The International Booker Prize longlist books photographed stacked.

The International Booker Prize 2024 longlist is announced ‘signalling a second “boom” in Latin American fiction’

Today, 11 March, the 2024 longlist for the International Booker Prize, the world’s most significant award for a single work of translated fiction, is announced

Publication date and time: Published
  • The judges’ selection features ‘books that speak of courage and kindness, of the vital importance of community, and of the effects of standing up to tyranny’, according to Fiammetta Rocco, Administrator of the International Booker Prize 
  • A quarter of the list is written by South American authors, with books representing Brazil, Argentina, Peru and Venezuela 
  • The longlisted books are translated from ten original languages: Albanian, Dutch, German, Italian, Korean, Polish, Portuguese, Russian, Spanish and Swedish  
  • While some authors and their books might be unfamiliar to English-speaking readers, many are considered to be their respective countries’ greatest living writers  
  • A number of the books highlight the struggles of individuals and minorities in the face of oppression. History, both personal and national, weighs heavily on characters, whether as a result of the hangover of communism in eastern Europe, the legacy of slavery and land theft in Brazil, or the stultifying effect of military dictatorship in Korea 
  • The inaugural winner of the prize in 2005, Ismail Kadare, makes the longlist. Nine authors and nine translators are longlisted for the first time 
  • There are over 50 years between the youngest and oldest authors on the longlist, and one of the books was published in its original language more than 20 years ago 

Further reading:  13 things you need to know about the longlist

The International Booker Prize longlist books photographed from above and to the side.

Each year the International Booker Prize introduces readers to the best novels and short story collections from around the world that have been translated into English and published in the UK and/or Ireland.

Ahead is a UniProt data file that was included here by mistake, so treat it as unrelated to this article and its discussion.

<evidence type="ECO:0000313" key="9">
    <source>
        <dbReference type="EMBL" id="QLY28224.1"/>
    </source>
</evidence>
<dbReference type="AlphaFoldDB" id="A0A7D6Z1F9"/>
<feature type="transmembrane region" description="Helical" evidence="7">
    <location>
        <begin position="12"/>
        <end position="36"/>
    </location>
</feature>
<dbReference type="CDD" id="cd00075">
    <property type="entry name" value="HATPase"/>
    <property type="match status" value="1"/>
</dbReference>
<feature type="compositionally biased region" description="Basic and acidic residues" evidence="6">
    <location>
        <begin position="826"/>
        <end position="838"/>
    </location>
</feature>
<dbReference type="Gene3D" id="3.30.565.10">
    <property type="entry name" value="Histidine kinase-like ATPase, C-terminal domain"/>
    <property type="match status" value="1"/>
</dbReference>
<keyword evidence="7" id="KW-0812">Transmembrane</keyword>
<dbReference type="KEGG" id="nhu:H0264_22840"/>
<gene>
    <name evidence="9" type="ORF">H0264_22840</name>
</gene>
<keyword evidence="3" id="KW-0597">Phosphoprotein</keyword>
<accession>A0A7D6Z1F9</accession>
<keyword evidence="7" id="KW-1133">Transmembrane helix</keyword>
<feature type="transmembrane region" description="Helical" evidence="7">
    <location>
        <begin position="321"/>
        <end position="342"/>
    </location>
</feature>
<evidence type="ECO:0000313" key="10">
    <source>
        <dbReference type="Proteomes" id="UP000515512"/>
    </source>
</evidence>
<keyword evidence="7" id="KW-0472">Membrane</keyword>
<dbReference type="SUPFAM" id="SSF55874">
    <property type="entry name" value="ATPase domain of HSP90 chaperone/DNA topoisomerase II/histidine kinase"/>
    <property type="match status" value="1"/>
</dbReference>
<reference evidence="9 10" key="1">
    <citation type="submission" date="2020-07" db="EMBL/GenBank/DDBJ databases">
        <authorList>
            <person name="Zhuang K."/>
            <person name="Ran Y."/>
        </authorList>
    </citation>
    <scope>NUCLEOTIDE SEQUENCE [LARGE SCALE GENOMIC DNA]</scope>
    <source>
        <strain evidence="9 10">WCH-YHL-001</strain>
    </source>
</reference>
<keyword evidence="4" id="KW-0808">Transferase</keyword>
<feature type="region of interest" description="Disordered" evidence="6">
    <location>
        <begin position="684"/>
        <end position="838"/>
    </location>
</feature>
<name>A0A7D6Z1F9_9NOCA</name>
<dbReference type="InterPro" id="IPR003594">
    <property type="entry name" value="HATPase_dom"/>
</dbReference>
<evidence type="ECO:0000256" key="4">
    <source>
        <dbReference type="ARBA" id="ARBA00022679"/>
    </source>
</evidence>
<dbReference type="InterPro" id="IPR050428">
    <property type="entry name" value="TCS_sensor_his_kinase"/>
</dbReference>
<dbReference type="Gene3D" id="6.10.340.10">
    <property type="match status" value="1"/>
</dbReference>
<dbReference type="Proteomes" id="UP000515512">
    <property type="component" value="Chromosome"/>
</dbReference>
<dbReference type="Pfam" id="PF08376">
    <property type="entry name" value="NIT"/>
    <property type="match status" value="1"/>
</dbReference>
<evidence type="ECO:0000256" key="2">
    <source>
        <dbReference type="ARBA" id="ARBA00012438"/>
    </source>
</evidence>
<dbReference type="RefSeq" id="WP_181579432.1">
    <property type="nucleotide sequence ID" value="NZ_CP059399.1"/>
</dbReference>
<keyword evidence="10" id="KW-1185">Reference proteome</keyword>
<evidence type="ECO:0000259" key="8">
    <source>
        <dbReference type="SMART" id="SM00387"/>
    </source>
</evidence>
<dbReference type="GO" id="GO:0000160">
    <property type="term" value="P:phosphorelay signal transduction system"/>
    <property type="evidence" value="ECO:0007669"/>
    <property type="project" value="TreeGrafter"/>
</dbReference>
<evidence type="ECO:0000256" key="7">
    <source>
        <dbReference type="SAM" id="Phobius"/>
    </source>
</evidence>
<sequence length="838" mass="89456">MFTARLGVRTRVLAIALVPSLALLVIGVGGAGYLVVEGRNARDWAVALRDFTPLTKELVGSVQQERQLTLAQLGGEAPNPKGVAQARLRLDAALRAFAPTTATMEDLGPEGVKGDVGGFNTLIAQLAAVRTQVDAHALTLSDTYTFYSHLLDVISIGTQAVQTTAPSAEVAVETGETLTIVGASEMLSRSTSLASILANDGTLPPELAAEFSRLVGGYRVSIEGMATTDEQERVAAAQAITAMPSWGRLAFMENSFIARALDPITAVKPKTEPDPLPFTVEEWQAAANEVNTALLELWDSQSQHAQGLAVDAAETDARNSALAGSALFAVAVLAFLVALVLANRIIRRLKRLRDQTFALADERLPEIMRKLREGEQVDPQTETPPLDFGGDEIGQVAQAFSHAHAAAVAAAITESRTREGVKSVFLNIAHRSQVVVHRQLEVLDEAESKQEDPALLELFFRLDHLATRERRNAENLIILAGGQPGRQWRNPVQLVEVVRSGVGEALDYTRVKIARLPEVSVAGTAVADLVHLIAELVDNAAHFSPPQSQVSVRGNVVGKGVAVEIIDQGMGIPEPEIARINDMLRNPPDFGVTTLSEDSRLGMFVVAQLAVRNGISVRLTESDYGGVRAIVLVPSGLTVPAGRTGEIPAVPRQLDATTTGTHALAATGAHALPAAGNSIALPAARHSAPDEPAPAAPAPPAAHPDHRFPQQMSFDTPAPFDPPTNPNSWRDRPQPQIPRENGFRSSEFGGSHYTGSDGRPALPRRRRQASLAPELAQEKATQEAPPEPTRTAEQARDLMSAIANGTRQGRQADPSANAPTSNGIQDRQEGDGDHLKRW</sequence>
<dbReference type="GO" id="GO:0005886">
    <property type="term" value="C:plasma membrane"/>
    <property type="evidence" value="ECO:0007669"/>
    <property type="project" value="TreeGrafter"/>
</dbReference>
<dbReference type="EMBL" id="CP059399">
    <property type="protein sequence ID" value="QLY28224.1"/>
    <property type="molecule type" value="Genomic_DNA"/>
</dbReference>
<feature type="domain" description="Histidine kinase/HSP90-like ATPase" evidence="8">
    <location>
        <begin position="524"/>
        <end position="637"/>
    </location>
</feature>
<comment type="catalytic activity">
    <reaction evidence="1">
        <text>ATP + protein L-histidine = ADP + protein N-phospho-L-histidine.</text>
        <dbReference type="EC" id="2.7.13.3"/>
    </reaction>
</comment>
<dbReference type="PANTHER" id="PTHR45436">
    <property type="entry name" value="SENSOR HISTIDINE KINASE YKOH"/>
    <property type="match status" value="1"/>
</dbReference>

The prize recognises the vital work of translators with the £50,000 prize money divided equally: £25,000 for the author and £25,000 for the translator (or divided equally between multiple translators). In addition, there is a prize of £5,000 for each of the shortlisted titles: £2,500 for the author and £2,500 for the translator (or divided equally between multiple translators). 

The 13 books on the longlist have been chosen by the 2024 judging panel: broadcaster and journalist Eleanor Wachtel as chair; award-winning poet Natalie Diaz; internationally acclaimed novelist Romesh Gunesekera;  groundbreaking visual artist William Kentridge; and writer, editor and translator Aaron Robertson

Their selection was made from 149 books published between 1 May 2023 and 30 April 2024 and submitted by publishers – the highest number since the prize was relaunched in its current format in 2016. This year’s submissions were made up of books originally written in 32 languages, up from 27 in 2023. The original languages with the most books submitted were French (26 books), Spanish (21), Japanese (15), German (12), Italian (8) and Arabic (8). Since 2016, books representing 63 languages have been submitted for the prize, ranging from Farsi and Vietnamese to Kikuyu and Welsh. A book translated from Armenian was submitted for the first time this year. 

A variety of fictional forms are represented on this year’s longlist: from magical realism to autofiction, from allegory to short stories, from books that span multiple generations to one constructed around a three-minute conversation. Several titles are rooted in family life, from the relationship between fathers and sons to daughters and mothers, from separated twins to orphanhood. 

Independent publishers dominate the list: nine independents have been longlisted, including two, Seven Stories Press UK and MTO Press, for the first time. 

Group photo of the International Booker Prize 2024 Judges; William Kentridge, Natalie Diaz, Eleanor Wachtel, Romesh Gunesekera and Aaron Robertson.

The full International Booker Prize 2024 longlist is:

The International Booker Prize longlist books photographed in a row.

Eleanor Wachtel, International Booker Prize 2024 Chair of judges, says:

‘From a protest on the top of a factory chimney in South Korea to a transformative fishing trip in remote Argentina, from the violent streets of Kyiv in 1919 to a devastating sexual relationship in 1980s East Berlin, our longlisted books offer stunning evocations of place and time. Here are voices that reflect original angles of observation. In compelling, at times lyrical modes of expression, they tell stories that give us insight into – among other things – the ways political power drives our lives.